A pendulum question

• Apr 25th 2013, 05:32 AM
mutebutton2012
A pendulum question
Attachment 28136Attachment 28137Attachment 28138

Hello I have included pictures of the question I would like some help with and also the solution I have been given. I am fine up until part c. However I really do not understand how to do any part of c. So if there is anyone out there who thinks they could make it easier to understand your help would be really appreciated.

Thank you
• Apr 25th 2013, 07:23 AM
topsquark
Re: A pendulum question
I guess the real question is do you know how to solve the differential equation? The rest of the solution is based entirely on that.

-Dan
• Apr 25th 2013, 07:37 AM
mutebutton2012
Re: A pendulum question
The problem is I do not understand where they have got those equations from.
• Apr 25th 2013, 10:06 AM
ebaines
Re: A pendulum question
If you understand part B then you understand the derivation of the differential equation:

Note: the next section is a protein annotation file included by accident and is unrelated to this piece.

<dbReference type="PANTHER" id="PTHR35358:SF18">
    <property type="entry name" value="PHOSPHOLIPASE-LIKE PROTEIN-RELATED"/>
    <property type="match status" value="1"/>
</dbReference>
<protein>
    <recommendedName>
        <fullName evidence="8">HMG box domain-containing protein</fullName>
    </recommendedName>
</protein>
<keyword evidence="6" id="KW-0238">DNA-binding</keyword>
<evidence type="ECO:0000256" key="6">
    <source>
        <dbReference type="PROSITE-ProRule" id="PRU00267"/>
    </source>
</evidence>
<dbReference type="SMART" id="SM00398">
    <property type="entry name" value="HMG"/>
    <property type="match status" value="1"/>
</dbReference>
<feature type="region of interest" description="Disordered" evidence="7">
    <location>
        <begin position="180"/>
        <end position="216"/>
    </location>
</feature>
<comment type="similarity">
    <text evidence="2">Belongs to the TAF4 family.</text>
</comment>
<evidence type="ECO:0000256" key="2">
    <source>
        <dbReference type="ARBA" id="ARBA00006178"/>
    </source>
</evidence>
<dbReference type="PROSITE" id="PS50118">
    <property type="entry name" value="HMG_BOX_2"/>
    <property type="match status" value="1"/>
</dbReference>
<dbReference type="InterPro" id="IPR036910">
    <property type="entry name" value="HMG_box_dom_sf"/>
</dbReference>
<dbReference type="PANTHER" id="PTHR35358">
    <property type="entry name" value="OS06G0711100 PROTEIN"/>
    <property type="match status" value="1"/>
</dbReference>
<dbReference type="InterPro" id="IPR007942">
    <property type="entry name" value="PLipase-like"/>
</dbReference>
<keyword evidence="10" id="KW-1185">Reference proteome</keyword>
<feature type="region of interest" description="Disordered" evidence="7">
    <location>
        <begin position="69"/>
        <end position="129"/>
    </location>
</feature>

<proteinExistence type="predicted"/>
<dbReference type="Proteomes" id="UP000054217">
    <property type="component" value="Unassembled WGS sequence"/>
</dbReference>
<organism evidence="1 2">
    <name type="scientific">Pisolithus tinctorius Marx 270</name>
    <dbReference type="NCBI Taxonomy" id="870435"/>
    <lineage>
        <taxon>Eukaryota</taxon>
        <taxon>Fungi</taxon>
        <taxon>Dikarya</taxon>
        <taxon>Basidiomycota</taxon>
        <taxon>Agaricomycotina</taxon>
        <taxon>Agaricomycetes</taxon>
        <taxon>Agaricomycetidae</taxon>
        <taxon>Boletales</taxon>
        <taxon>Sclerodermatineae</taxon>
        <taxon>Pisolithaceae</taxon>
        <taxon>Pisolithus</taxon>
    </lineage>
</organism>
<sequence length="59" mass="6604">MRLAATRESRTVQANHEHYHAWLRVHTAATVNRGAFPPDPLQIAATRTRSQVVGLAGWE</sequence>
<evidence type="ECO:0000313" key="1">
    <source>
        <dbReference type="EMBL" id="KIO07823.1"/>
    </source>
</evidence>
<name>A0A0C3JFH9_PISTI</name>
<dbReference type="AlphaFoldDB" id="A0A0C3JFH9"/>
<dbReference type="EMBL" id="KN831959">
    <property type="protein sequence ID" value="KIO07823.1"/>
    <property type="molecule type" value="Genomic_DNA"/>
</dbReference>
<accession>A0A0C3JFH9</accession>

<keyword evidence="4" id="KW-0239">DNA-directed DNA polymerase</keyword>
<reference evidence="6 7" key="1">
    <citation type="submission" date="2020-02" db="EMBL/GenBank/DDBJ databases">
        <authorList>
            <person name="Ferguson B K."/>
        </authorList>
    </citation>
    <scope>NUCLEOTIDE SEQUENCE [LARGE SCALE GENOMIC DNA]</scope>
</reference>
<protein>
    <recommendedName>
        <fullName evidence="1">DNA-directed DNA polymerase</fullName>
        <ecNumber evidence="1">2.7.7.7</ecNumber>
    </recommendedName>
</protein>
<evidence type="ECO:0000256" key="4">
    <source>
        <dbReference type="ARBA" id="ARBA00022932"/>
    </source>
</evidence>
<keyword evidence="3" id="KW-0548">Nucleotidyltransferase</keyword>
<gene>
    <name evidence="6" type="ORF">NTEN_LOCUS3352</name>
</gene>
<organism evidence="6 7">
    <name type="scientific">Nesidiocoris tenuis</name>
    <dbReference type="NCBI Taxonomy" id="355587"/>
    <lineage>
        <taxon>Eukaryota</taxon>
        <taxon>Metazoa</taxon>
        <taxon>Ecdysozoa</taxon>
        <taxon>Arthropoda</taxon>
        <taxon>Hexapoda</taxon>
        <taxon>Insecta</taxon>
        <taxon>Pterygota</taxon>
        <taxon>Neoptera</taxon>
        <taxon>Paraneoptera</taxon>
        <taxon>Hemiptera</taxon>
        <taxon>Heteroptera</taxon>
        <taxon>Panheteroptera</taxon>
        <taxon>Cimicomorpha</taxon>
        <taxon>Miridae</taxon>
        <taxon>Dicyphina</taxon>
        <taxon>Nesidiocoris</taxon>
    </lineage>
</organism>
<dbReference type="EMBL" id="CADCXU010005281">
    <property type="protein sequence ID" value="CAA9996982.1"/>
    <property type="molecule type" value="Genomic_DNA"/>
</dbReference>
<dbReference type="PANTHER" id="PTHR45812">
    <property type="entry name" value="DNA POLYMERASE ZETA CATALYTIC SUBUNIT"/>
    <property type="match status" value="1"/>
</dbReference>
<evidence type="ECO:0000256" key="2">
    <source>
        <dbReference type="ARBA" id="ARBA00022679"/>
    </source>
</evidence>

$\displaystyle \ddot \theta + 2 \lambda \dot \theta + \omega^2 \theta = 0$

In Part C they have simply substituted $\displaystyle \theta = e^{\alpha t}$:

$\displaystyle \frac {d^2(e^{\alpha t})}{dt^2} + 2 \lambda \frac {d(e^{\alpha t})}{dt} + \omega^2 e^{\alpha t} = 0$

Do the differentiation and you get

$\displaystyle \alpha^2 e^{\alpha t} + 2 \lambda \alpha e^{\alpha t} + \omega^2 e^{\alpha t}=0$

Now divide through by $\displaystyle e^{\alpha t}$ and you get their equation:

$\displaystyle \alpha^2 + 2 \lambda \alpha + \omega^2 = 0$

Is this helpful in getting you started in part C?
• Apr 26th 2013, 04:41 AM
mutebutton2012
Re: A pendulum question
Thank you! That is very helpful.
Firstly where did they get that substitution from?
Also how did they find the equation for theta in part i of C?